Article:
Stephen Ellison’s 2010 would have already been a lifetime highlight, even if he were to pack it up for the rest of the year and wait to meet us on the other side of 2011. But Ellison, not content to allow too long of a pause in his Flying Lotus legacy, has issued a brand new EP just four months after the release of his stellar long player, Cosmogramma. We probably should have seen this coming; he did likewise in 2008, following up his Los Angeles album with three similarly titled 12-inch singles. The man’s not just wildly inventive and forward thinking, he’s also incredibly productive.
Pattern + Grid World is a seven-track, 18-minute EP that works as both a standalone set of songs and a companion to Cosmogramma. In fact, you can hear bits and pieces of fragments of that album’s ideas and influences in a handful of songs, like the 8-bit avalanches in “Kill Your Co-Workers.” But Pattern, by and large, is more immediate, though not necessarily simpler. With songs breezing by at two and three minutes apiece, FlyLo is mostly having fun here, though not at the expense of a good song.
“Clay” starts off the brief set with some thick and distorted synthesizer sounds, beaming from some far off galaxy to find intelligent life with which to party. When the beats kick in, the party gets even hotter, if still somewhat abstract. A “Centipede” tournament breaks out in the chip electro of “Kill Your Co-Workers.” Some bad dudes show up with the dark and sinister banger “PieFace.” Mysterious pills are consumed in the off-kilter “Time Vampires.” And everyone goes back to getting the eff down on the handclap-heavy closer “Physics for Everyone!”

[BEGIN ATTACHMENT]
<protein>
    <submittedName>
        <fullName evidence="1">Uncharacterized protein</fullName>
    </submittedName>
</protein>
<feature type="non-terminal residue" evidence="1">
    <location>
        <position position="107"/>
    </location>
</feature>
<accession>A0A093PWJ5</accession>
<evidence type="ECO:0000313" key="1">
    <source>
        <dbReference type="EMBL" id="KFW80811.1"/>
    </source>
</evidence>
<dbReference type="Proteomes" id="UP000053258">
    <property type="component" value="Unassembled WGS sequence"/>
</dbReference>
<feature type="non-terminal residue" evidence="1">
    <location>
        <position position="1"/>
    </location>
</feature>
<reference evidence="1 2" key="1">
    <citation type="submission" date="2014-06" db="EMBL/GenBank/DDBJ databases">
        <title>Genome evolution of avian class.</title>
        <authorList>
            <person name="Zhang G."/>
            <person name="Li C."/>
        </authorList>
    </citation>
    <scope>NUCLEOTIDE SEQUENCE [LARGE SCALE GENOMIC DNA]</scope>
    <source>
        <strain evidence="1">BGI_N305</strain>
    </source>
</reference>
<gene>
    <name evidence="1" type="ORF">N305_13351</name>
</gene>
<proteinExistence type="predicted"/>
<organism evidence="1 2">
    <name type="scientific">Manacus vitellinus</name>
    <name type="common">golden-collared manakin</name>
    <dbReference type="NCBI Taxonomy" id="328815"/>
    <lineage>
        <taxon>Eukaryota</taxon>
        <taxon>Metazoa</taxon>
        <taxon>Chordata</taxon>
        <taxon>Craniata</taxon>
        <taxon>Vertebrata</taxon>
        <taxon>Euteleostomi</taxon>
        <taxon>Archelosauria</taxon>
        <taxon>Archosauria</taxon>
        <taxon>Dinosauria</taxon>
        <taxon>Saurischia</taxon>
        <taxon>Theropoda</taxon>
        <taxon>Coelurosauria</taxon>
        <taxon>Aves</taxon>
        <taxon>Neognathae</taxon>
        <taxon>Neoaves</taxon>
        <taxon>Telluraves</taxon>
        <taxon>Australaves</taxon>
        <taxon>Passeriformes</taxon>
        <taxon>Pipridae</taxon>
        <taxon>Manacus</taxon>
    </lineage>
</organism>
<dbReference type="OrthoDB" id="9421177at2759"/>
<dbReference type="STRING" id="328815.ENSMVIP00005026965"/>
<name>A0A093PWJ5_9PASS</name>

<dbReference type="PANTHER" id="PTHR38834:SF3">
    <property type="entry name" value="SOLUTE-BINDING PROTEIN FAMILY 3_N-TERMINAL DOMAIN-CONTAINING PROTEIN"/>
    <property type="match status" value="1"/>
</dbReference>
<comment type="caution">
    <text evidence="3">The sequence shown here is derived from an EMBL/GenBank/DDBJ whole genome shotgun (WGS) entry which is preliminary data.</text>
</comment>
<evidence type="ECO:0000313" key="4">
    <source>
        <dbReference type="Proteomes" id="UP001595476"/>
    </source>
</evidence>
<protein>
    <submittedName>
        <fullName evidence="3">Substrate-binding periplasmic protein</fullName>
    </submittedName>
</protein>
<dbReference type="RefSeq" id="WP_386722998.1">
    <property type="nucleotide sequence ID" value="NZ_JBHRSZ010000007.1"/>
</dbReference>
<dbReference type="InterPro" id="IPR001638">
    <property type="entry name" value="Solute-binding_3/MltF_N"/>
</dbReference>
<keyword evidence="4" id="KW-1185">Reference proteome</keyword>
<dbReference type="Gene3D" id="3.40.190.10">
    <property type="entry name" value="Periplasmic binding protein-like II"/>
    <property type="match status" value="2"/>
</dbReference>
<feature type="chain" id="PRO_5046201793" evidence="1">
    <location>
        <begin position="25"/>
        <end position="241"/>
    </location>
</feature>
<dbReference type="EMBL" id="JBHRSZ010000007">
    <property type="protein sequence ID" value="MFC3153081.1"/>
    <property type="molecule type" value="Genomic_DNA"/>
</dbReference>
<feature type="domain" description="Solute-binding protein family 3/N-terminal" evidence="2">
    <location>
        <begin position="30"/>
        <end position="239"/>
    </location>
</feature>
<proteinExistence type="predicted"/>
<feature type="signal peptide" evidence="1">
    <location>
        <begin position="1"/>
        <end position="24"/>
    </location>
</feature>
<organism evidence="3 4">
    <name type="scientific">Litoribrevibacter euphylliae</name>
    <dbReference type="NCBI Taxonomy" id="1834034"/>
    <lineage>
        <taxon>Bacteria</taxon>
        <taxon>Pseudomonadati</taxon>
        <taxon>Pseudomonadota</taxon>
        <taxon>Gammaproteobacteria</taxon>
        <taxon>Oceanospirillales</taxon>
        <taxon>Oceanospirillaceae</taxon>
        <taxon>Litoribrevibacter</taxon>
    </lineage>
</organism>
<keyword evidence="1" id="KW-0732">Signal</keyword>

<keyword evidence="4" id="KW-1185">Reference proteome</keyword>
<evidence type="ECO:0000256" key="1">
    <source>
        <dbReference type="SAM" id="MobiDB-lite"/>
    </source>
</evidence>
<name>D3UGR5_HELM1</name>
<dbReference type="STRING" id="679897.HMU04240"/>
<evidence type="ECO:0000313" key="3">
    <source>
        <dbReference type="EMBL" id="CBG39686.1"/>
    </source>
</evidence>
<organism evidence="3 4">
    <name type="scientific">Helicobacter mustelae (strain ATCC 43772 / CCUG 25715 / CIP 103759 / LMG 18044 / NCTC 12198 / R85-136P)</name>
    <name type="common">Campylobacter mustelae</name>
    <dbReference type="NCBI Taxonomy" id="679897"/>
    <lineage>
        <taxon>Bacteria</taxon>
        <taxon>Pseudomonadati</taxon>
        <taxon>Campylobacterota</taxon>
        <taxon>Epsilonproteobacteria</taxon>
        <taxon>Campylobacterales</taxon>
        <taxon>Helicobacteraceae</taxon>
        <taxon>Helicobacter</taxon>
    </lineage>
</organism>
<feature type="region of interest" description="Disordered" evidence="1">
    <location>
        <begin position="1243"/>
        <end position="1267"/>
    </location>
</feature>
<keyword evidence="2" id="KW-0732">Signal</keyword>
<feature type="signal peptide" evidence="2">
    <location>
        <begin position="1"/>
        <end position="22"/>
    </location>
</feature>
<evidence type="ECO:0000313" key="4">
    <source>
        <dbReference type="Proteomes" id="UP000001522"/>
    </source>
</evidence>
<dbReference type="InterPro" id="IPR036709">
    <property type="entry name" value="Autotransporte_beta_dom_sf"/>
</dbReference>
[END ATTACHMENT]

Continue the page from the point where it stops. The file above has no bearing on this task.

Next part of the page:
Where Cosmogramma is like a beat-driven trip into the cosmos, Pattern + Grid World is more of an abbreviated house party with extraterrestrials. And that’s every bit as fun as it sounds, so if the little green men show up with a keg, order some pizzas and throw this on the hi-fi.
Flying Lotus – Cosmogramma
Daedelus – Fairweather Friends
Nosaj Thing – Drift
Jeff Terich is the founder and editor of Treble. He's been writing about music for 20 years and has been published at American Songwriter, Bandcamp Daily, Reverb, Spin, Stereogum, uDiscoverMusic, VinylMePlease and some others that he's forgetting right now. He's still not tired of it.